160
results found
Date:
TRANSFORM Issue 23 summraizes the Corporate Evaluation on UN Women’s work on policy advocacy. Policy advocacy work is central to UN Women’s mission of promoting gender equality and women’s empowerment. The UN Women Independent Evaluation Service led this evaluation to assess UN Women’s policy advocacy efforts, understand what has worked well and identify how UN Women’s policy advocacy work can be strengthened around the world.
Date:
Drawing on evidence and the Luxembourg Income Study Database, this policy brief highlights the importance of child support for lone-mother families and factors that may prevent lone mothers from receiving this transfer. It makes a series of recommendations to ensure regular and adequate child support is provided.
Date:
This publication is a collaboration between the UN Women’s Independent Evaluation Service and the United Nations University International Institute for Global Health to explore the link between Sustainable Development Goal (SDG) 3 and SDG 5 (gender equality), as part of a system of interconnected SDGs and indicators within these goals.
Date:
This toolkit serves as an introductory reference for those working on care as a means to achieve gender equality, the empowerment of women and girls, and the Sustainable Development Goals and to promote the rights and wellbeing of care providers and recipients. It follows the “5R framework for decent care work”: Recognize, reduce, and redistribute unpaid care work, and reward and represent paid care work.
Date:
The focus in this guide is climate and disaster risk finance and insurance, a thematic area where gender analysis has been less widely implemented than in some other sectors. This guidance note is part of a capacity-building initiative aimed at enhancing the capacity of sector specialists and gender focal points to produce and utilize gender analysis in their work.
Date:
This publication addresses the importance of having a proactive gender-responsive framework for countering terrorism and preventing violent extremism. It offers guidance to UN Women’s community of practice to carry out due diligence, measures that respond to challenges identified, and most importantly, to support risk-aware decision-making at all levels.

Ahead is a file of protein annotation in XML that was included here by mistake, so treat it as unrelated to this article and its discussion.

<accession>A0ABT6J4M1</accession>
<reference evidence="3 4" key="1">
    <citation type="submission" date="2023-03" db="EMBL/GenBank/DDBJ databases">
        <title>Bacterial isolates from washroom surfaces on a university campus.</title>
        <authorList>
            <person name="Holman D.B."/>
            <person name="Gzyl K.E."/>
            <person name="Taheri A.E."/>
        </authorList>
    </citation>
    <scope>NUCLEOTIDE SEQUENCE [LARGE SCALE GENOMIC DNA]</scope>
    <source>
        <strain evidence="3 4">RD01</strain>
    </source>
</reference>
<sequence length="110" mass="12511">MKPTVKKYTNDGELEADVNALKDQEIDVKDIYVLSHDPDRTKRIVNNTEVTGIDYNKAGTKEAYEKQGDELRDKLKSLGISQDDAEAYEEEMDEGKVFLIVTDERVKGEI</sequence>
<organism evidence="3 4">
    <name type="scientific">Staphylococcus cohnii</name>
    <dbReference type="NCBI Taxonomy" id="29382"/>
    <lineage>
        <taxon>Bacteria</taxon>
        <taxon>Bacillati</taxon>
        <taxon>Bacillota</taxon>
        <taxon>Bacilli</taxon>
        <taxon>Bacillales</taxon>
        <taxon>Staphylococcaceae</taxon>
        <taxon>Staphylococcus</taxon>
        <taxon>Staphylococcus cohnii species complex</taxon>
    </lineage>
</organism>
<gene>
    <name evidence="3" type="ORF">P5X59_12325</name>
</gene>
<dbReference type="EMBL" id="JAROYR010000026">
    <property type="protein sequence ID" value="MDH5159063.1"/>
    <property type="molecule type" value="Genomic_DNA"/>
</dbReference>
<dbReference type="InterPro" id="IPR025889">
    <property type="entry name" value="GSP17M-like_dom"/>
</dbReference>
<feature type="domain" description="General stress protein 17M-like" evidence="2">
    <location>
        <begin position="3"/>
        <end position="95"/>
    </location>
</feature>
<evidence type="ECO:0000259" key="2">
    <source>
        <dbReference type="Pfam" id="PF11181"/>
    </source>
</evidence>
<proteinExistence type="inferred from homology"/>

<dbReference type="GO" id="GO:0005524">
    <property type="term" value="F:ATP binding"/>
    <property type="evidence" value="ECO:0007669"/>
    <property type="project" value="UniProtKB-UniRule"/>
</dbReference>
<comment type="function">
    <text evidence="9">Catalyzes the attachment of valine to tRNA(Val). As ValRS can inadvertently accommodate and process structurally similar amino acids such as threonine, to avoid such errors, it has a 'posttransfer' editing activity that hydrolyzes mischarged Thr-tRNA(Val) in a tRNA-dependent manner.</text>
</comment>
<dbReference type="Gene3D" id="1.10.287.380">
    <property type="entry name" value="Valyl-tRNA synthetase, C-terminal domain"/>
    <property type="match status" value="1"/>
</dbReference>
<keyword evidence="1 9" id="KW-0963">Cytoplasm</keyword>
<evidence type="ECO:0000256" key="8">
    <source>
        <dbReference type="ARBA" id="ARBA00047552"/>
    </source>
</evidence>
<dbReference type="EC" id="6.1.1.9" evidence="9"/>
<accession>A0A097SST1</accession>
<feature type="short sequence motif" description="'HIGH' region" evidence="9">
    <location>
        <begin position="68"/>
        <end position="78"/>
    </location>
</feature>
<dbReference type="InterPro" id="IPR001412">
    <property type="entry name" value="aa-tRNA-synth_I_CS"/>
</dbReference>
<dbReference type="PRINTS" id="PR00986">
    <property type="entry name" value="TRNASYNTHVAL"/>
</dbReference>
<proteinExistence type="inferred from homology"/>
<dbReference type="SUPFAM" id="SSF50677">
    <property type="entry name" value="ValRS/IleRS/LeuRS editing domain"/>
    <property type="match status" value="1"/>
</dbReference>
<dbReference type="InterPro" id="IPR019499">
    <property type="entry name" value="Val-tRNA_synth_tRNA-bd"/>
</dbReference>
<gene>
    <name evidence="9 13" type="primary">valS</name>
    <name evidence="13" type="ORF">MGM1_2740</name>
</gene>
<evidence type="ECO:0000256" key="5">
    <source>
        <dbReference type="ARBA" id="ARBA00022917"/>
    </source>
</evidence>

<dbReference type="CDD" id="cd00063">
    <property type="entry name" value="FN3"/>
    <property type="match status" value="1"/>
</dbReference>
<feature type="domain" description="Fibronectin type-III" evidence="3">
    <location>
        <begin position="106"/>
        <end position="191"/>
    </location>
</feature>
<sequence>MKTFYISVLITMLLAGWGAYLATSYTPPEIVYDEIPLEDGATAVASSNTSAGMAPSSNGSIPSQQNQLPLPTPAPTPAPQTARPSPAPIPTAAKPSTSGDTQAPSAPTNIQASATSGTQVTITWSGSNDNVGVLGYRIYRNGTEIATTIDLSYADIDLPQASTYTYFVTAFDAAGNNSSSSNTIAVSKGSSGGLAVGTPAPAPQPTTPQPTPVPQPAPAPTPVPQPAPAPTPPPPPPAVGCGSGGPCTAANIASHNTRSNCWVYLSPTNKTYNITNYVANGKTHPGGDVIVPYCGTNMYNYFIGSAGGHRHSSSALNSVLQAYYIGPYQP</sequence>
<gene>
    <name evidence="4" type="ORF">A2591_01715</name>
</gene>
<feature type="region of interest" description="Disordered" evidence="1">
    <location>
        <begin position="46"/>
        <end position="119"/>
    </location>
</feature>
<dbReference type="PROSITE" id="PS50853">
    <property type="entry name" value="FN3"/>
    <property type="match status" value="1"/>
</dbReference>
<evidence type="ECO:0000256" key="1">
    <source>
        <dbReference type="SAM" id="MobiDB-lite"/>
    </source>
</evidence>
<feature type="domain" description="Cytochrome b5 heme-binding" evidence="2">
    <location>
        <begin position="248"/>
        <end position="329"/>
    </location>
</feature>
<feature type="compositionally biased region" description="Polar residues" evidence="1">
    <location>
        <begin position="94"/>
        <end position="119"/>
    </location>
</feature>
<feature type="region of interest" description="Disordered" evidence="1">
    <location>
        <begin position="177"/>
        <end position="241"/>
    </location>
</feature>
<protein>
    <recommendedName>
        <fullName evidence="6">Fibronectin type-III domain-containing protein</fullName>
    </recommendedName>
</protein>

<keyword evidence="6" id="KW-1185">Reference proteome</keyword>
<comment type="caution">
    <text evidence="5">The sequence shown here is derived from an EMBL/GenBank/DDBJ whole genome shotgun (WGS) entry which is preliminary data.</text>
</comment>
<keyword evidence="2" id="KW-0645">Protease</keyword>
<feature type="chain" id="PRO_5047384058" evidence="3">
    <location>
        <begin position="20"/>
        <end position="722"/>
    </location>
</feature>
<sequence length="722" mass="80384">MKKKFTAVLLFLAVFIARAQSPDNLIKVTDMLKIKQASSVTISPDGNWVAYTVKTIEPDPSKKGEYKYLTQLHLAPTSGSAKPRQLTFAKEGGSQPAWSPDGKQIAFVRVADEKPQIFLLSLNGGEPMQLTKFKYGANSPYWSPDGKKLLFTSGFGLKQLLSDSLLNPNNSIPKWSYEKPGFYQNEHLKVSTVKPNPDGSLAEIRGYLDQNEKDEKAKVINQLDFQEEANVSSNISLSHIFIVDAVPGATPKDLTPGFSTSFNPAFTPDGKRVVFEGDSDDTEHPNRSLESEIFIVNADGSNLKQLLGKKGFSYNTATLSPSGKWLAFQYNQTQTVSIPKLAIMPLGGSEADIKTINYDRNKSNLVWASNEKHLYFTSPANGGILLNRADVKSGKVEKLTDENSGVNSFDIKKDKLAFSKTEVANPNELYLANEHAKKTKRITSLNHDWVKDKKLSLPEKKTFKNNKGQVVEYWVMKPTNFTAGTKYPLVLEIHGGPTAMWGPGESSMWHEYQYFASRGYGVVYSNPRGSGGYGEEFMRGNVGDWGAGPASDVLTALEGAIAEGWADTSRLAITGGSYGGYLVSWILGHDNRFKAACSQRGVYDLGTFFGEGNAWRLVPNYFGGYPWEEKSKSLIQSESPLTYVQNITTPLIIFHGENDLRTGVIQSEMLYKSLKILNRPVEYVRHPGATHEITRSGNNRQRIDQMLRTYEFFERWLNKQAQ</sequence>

Date:
This programmatic note outlines UN Women’s theory of change and strategies of implementation in supporting women’s rights in the context of counter-terrorism and prevention of violent extremism.
Date:
With the aim of continuing to strengthen and support the evaluation function, the UN Women Independent Evaluation Service (IES) has developed an updated version of the evaluation handbook. The handbook follows the evaluation process through planning, preparation, conduct, reporting, evaluation, use, and follow-up. For each stage, the handbook has been updated to align with the current UN Women evaluation policy and coverage norms, as well as IES structure, governance, and processes.
Date:
The Independent Evaluation Service conducted a meta-synthesis of UN Women's evaluations—evidence and lessons on types of UN Women support. This report collates insights and evidence on the key types of support provided by UN Women during the strategic plan period 2018 to 2021. The evaluative evidence is organized around normative support, integrated policy advice and thought leadership, capacity development and technical assistance, and advocacy and social mobilization.
Date:
In 2021, the Independent Evaluation Service condcuted the corporate evaluation on UN Women’s policy advaocy work. The evaluation team assessed the relevance, effectiveness, efficiency, and coherence of UN Women’s policy advocacy work to deliver high-impact and transformative results in line with the UN Women Strategic Plan 2018–2021. Findings from this evaluation are expected to contribute to strategic decision-making, organizational learning and accountability, and implementation of the UN Women Strategic Plan 2022–2025.
Date: